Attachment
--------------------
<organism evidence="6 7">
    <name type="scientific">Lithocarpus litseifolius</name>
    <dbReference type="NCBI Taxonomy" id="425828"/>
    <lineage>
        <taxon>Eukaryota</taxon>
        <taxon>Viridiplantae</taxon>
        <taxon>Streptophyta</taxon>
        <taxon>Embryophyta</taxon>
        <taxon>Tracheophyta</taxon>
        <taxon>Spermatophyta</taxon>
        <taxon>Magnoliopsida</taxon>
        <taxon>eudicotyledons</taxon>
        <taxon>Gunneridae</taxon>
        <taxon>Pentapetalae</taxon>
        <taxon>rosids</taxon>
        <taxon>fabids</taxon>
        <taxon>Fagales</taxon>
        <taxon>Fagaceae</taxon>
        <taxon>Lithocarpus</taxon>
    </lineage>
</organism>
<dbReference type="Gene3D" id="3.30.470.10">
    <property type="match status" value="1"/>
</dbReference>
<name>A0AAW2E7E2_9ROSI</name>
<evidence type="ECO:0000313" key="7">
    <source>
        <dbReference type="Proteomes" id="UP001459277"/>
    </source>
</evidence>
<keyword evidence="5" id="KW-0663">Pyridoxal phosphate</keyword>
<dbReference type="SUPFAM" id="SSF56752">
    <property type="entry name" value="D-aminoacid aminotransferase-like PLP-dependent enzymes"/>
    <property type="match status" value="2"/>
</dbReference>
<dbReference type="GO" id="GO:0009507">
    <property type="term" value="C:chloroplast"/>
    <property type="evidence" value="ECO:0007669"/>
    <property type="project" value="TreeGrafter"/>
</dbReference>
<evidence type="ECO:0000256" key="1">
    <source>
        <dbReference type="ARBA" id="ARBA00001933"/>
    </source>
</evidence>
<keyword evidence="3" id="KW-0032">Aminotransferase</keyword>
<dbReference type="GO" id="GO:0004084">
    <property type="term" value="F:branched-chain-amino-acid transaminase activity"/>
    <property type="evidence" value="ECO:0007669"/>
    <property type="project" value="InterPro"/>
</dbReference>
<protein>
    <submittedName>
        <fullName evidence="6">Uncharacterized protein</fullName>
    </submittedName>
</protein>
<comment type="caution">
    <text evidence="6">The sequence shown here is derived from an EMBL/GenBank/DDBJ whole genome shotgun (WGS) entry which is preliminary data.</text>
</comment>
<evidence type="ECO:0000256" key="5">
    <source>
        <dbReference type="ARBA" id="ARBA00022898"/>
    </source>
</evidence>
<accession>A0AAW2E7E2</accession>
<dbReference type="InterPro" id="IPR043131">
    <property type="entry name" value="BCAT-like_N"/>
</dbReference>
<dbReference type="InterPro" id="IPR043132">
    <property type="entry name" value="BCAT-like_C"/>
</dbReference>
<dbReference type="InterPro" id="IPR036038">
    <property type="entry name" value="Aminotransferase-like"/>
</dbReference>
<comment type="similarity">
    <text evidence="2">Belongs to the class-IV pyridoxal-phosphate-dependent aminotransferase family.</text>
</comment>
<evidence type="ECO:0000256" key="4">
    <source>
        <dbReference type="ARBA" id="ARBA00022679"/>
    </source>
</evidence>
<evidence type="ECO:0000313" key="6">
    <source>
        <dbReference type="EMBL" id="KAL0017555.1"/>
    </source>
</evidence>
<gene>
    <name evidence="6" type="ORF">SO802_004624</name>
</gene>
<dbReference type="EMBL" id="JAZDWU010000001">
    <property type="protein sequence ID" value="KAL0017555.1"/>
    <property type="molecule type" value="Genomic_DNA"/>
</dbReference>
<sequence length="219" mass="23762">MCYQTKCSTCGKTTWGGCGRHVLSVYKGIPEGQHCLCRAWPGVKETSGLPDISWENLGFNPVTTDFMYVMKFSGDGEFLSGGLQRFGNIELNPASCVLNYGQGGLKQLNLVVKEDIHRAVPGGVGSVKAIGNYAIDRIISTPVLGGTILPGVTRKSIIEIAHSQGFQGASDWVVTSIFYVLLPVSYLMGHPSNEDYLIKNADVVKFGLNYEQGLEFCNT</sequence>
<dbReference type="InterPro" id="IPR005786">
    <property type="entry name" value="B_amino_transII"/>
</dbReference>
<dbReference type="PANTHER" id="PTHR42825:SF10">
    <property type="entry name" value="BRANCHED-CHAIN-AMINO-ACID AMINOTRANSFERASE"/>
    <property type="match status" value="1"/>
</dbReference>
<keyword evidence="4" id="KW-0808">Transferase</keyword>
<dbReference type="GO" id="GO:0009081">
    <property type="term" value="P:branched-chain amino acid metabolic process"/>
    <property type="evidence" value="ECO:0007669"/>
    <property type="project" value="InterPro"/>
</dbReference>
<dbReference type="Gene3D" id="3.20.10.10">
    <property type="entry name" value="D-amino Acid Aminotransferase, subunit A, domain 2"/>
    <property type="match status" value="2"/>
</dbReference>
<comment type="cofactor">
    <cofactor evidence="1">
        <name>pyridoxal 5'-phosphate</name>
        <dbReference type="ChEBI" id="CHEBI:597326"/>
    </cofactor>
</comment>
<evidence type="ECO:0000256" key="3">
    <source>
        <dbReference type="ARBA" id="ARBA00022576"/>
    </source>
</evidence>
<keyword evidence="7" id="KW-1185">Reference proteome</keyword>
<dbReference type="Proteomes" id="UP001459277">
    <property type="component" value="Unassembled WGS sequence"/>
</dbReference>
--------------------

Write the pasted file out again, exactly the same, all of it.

<organism evidence="6 7">
    <name type="scientific">Lithocarpus litseifolius</name>
    <dbReference type="NCBI Taxonomy" id="425828"/>
    <lineage>
        <taxon>Eukaryota</taxon>
        <taxon>Viridiplantae</taxon>
        <taxon>Streptophyta</taxon>
        <taxon>Embryophyta</taxon>
        <taxon>Tracheophyta</taxon>
        <taxon>Spermatophyta</taxon>
        <taxon>Magnoliopsida</taxon>
        <taxon>eudicotyledons</taxon>
        <taxon>Gunneridae</taxon>
        <taxon>Pentapetalae</taxon>
        <taxon>rosids</taxon>
        <taxon>fabids</taxon>
        <taxon>Fagales</taxon>
        <taxon>Fagaceae</taxon>
        <taxon>Lithocarpus</taxon>
    </lineage>
</organism>
<dbReference type="Gene3D" id="3.30.470.10">
    <property type="match status" value="1"/>
</dbReference>
<name>A0AAW2E7E2_9ROSI</name>
<evidence type="ECO:0000313" key="7">
    <source>
        <dbReference type="Proteomes" id="UP001459277"/>
    </source>
</evidence>
<keyword evidence="5" id="KW-0663">Pyridoxal phosphate</keyword>
<dbReference type="SUPFAM" id="SSF56752">
    <property type="entry name" value="D-aminoacid aminotransferase-like PLP-dependent enzymes"/>
    <property type="match status" value="2"/>
</dbReference>
<dbReference type="GO" id="GO:0009507">
    <property type="term" value="C:chloroplast"/>
    <property type="evidence" value="ECO:0007669"/>
    <property type="project" value="TreeGrafter"/>
</dbReference>
<evidence type="ECO:0000256" key="1">
    <source>
        <dbReference type="ARBA" id="ARBA00001933"/>
    </source>
</evidence>
<keyword evidence="3" id="KW-0032">Aminotransferase</keyword>
<dbReference type="GO" id="GO:0004084">
    <property type="term" value="F:branched-chain-amino-acid transaminase activity"/>
    <property type="evidence" value="ECO:0007669"/>
    <property type="project" value="InterPro"/>
</dbReference>
<protein>
    <submittedName>
        <fullName evidence="6">Uncharacterized protein</fullName>
    </submittedName>
</protein>
<comment type="caution">
    <text evidence="6">The sequence shown here is derived from an EMBL/GenBank/DDBJ whole genome shotgun (WGS) entry which is preliminary data.</text>
</comment>
<evidence type="ECO:0000256" key="5">
    <source>
        <dbReference type="ARBA" id="ARBA00022898"/>
    </source>
</evidence>
<accession>A0AAW2E7E2</accession>
<dbReference type="InterPro" id="IPR043131">
    <property type="entry name" value="BCAT-like_N"/>
</dbReference>
<dbReference type="InterPro" id="IPR043132">
    <property type="entry name" value="BCAT-like_C"/>
</dbReference>
<dbReference type="InterPro" id="IPR036038">
    <property type="entry name" value="Aminotransferase-like"/>
</dbReference>
<comment type="similarity">
    <text evidence="2">Belongs to the class-IV pyridoxal-phosphate-dependent aminotransferase family.</text>
</comment>
<evidence type="ECO:0000256" key="4">
    <source>
        <dbReference type="ARBA" id="ARBA00022679"/>
    </source>
</evidence>
<evidence type="ECO:0000313" key="6">
    <source>
        <dbReference type="EMBL" id="KAL0017555.1"/>
    </source>
</evidence>
<gene>
    <name evidence="6" type="ORF">SO802_004624</name>
</gene>
<dbReference type="EMBL" id="JAZDWU010000001">
    <property type="protein sequence ID" value="KAL0017555.1"/>
    <property type="molecule type" value="Genomic_DNA"/>
</dbReference>
<sequence length="219" mass="23762">MCYQTKCSTCGKTTWGGCGRHVLSVYKGIPEGQHCLCRAWPGVKETSGLPDISWENLGFNPVTTDFMYVMKFSGDGEFLSGGLQRFGNIELNPASCVLNYGQGGLKQLNLVVKEDIHRAVPGGVGSVKAIGNYAIDRIISTPVLGGTILPGVTRKSIIEIAHSQGFQGASDWVVTSIFYVLLPVSYLMGHPSNEDYLIKNADVVKFGLNYEQGLEFCNT</sequence>
<dbReference type="InterPro" id="IPR005786">
    <property type="entry name" value="B_amino_transII"/>
</dbReference>
<dbReference type="PANTHER" id="PTHR42825:SF10">
    <property type="entry name" value="BRANCHED-CHAIN-AMINO-ACID AMINOTRANSFERASE"/>
    <property type="match status" value="1"/>
</dbReference>
<keyword evidence="4" id="KW-0808">Transferase</keyword>
<dbReference type="GO" id="GO:0009081">
    <property type="term" value="P:branched-chain amino acid metabolic process"/>
    <property type="evidence" value="ECO:0007669"/>
    <property type="project" value="InterPro"/>
</dbReference>
<dbReference type="Gene3D" id="3.20.10.10">
    <property type="entry name" value="D-amino Acid Aminotransferase, subunit A, domain 2"/>
    <property type="match status" value="2"/>
</dbReference>
<comment type="cofactor">
    <cofactor evidence="1">
        <name>pyridoxal 5'-phosphate</name>
        <dbReference type="ChEBI" id="CHEBI:597326"/>
    </cofactor>
</comment>
<evidence type="ECO:0000256" key="3">
    <source>
        <dbReference type="ARBA" id="ARBA00022576"/>
    </source>
</evidence>
<keyword evidence="7" id="KW-1185">Reference proteome</keyword>
<dbReference type="Proteomes" id="UP001459277">
    <property type="component" value="Unassembled WGS sequence"/>
</dbReference>